With your own business can come freedom, a better sense of control, financial opportunity, and a space for innovation. Unfortunately, running your own business can also open you up to lawsuits. What measures can a business take to avoid litigation? We’ll review some of them below.
Among the many tips for how a business can avoid litigation, one of the best is to hire an experienced and strategic business attorney. At The Hunnicutt Law Group, our business attorneys have experience representing large and small businesses. We enlist a variety of dispute resolution strategies to help entrepreneurs sort out existing and potential legal disputes with as little difficulty and financial stress as possible.
Tips to Avoid Business Litigation
Whether you are just starting out in the business world or you are a seasoned business owner, taking the following steps can drastically reduce the likelihood of business lawsuits. Let’s take a look at what you can do to protect your professional and commercial interests.
File Business Formation Documents with the Government
There are many legal structures you can choose for your business, and several of them come with default legal rules for resolving disputes between co-owners. Not only can forming a limited liability company (LLC), corporation, or limited partnership give you and your fellow owners an outline for solving problems, but it can also limit your business controversies from affecting your personal life. Without taking steps to create an LLC, corporation, or limited partnership, any business you form is a sole proprietorship or general partnership and leaves you vulnerable to a larger number of lawsuits (and the ensuing financial liability).
You file your business formation documents with the Texas Secretary of State. To make sure you choose the business structure that suits your needs the best, and the documents are created correctly, speak to one of our skilled business attorneys.
Write Detailed Governing Documents for Your Business
When you start an LLC, limited partnership, or corporation, you should also take the opportunity to hire a lawyer and write detailed governing documents for your business. The governing documents you can execute for your entity include the following:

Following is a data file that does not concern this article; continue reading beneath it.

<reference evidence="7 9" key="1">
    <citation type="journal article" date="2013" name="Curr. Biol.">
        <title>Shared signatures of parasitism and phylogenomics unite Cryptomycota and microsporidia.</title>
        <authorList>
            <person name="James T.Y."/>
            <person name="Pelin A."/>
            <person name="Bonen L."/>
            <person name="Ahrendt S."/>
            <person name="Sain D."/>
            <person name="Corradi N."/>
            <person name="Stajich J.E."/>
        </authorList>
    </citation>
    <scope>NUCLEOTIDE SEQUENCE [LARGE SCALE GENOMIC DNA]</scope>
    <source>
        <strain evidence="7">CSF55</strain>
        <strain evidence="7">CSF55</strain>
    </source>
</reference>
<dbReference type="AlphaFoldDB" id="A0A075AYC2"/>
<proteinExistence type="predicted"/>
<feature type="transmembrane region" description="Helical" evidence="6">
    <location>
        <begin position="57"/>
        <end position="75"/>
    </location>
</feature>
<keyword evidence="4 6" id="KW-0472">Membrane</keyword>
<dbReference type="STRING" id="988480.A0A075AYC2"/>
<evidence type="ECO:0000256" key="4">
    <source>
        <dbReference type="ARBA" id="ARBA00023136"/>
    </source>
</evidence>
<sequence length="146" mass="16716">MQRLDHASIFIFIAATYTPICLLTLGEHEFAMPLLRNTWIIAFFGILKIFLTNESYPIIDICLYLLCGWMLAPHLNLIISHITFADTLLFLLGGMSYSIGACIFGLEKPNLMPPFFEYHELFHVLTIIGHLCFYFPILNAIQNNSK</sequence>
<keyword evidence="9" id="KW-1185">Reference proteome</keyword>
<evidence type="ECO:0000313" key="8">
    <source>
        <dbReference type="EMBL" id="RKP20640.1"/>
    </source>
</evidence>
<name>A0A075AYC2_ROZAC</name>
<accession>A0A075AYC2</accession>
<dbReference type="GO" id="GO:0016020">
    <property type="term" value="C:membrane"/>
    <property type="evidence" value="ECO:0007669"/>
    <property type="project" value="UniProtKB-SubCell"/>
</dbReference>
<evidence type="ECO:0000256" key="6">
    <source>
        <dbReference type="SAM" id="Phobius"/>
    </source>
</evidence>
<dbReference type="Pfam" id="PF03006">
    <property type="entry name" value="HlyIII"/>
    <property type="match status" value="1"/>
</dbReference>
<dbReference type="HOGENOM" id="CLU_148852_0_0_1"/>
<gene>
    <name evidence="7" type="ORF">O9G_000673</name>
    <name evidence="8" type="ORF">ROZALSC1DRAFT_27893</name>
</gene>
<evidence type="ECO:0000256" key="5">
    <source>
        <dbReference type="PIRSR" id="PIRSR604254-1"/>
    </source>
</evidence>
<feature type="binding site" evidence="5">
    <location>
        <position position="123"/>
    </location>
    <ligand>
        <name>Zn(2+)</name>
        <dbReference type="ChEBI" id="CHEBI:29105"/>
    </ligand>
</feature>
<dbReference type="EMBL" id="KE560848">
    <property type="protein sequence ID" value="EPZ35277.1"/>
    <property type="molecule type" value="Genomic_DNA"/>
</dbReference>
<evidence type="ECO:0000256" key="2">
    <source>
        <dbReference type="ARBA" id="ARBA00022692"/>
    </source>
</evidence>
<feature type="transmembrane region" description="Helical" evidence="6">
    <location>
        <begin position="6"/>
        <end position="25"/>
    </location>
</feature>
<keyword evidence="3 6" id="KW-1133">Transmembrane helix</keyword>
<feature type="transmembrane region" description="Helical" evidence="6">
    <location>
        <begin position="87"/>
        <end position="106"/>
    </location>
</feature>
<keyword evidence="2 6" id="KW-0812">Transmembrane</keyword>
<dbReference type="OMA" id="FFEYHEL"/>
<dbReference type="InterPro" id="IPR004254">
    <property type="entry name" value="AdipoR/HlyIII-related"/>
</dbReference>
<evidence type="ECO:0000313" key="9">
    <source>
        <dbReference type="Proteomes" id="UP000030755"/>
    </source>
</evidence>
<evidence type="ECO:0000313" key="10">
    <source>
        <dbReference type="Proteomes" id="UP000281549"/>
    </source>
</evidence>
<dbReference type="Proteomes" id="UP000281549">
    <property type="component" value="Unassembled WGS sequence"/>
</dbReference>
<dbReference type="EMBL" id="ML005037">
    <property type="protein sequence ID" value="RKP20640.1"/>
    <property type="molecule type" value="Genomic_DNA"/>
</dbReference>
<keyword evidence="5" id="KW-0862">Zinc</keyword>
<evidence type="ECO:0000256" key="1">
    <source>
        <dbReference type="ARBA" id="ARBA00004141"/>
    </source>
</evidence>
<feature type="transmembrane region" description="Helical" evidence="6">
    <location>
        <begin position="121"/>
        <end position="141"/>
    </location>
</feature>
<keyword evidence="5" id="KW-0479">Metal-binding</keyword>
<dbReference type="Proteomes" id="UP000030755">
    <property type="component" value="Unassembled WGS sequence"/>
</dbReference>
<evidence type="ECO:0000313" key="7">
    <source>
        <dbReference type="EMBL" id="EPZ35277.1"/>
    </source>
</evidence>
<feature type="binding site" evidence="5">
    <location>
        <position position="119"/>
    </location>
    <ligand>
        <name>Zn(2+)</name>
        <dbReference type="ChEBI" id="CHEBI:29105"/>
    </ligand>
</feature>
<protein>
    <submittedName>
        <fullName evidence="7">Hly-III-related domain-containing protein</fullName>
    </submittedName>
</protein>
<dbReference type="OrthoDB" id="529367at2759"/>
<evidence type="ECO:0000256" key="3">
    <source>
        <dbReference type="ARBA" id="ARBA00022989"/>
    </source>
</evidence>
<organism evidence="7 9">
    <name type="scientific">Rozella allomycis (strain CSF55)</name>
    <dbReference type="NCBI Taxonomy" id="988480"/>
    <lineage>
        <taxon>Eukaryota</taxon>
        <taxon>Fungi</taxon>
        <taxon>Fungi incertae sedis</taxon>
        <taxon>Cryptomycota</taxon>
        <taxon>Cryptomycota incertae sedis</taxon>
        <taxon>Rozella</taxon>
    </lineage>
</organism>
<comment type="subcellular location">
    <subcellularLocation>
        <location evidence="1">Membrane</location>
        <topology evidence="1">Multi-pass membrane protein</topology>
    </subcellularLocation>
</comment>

- Bylaws – for corporations,
- Partnership agreements – for limited partnerships, and
- Operating agreements – for LLCs
These documents can lay out what rights and obligations owners and managers have, how to divide profits and losses, how to resolve disputes, and how to address any other business matters you identify. What these documents say is generally binding.
A detailed governing document can leave less room for disagreements between ownership or management. You can also use a governing document to require arbitration of certain legal controversies, which may reduce the cost and stress of resolving a dispute and maintain confidentiality.
Execute Business Contracts
Your business formation and governing documents bind only managers, owners, and individuals with interests in your business. If you want to know how a business can avoid litigation from third parties such as clients and vendors, entering comprehensive contracts with third parties can help. A detailed contract leaves less question about whether your business has committed an actionable violation. Like your governing documents, your third-party contracts can also include a requirement to arbitrate legal claims.
Do Not Commingle Assets
A common mistake for first time business owners is failing to keep your personal and commercial assets separate. Forming a corporation, limited partnership, or LLC cannot protect you the way it should if you engage in behavior such as:
- Placing personal revenue in business bank accounts;
- Purchasing personal property (e.g., homes, cars, etc.) in the business’s name or with business funds; or
- Using personal property to achieve business objectives.
When you take the actions listed above, your business can be sued for your personal debts and legal issues (and vice versa).
Allowing personal lawsuits against businesses and business lawsuits against individuals is called “piercing the corporate veil.” When the court system allows an individual to pierce the corporate veil, the court agrees that a business owner used their business as an alter ego for their personal activities. By keeping your business and personal assets separate, you reduce the likelihood that someone can sue your business for your personal issues.
Hire a Business Attorney
Hiring an experienced business attorney is one of the best commercial investments you can make to protect your enterprise against litigation. Your attorney can help you form a venture that limits your personal liability, negotiate and execute governing documents and contracts that reduce the likelihood of legal actions, and procure appropriate insurance for your business needs. If a legal controversy arises, your attorney can also help you negotiate a favorable settlement and protect you in court.
Speak to Our Attorneys at The Hunnicutt Law Group
If you would like to schedule a consultation, you can call us at 214-361-6740 or contact us online.